It is often stated that departmental secretaries in all divisions of a university are critical to the success of an institution, living on the front lines of the enterprise; they interact with students, faculty, and staff as a first point of contact on a daily basis. On any given day, they could be helping a senior who needs permission to enroll in a course, organizing a meeting of faculty on a new curriculum proposal, providing parents of prospective enrollees with more information about the department, informing an adjunct faculty member about the ins and outs of the department and the school, counseling a freshman on their first semester on campus, and monitoring the department’s budget for the chairperson by accessing the university’s computer systems with—please close your ears IT department—their chair’s password. Okay, maybe in this age of security issues we have learned not to share our passwords, but I’m guessing we all know at least one chairperson (or higher-up administrator) who has done this in the past (and might be still doing it).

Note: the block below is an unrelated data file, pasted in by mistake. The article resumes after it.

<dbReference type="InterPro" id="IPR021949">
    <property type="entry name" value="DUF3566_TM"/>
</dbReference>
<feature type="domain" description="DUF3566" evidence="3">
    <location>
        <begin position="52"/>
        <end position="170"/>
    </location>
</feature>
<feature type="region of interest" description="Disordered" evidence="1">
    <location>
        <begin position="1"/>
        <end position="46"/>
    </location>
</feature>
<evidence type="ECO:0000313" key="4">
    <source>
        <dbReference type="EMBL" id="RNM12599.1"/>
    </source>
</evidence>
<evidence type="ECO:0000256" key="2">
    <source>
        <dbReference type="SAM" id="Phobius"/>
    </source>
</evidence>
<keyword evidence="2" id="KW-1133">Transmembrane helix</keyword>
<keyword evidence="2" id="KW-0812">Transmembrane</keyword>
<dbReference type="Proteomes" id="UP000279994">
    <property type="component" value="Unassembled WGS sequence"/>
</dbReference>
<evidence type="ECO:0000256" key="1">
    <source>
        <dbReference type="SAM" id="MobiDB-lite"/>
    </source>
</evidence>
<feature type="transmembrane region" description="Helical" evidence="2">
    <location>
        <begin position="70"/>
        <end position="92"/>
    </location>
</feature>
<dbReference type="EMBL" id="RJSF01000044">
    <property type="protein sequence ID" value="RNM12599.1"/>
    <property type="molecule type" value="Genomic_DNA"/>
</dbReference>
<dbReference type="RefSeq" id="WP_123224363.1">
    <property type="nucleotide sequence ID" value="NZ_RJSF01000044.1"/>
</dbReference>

Being that first line of defense enables department secretaries to often be the informers, implementers, and assessors of policy decisions that they had nothing to do with; they are rarely involved in the discussion or decision-making process and are left to deal with the aftermath which these decisions cause. So why are they NOT included in the conversation? Universities espouse the values of collaboration and consensus building, but how far does that inclusion go? Are your department secretaries on critical committees like strategic planning, budgeting, or master planning? Do they attend meetings or are they just notified of the outcomes after the fact? Would you include them on an academic policy committee? A student’s first encounter to a policy change could be that very employee; shouldn’t they understand the rationale behind the change so that there is buy-in from that front-line worker as they explain it to a student? If they are not part of the discussion, they are not part of the solution.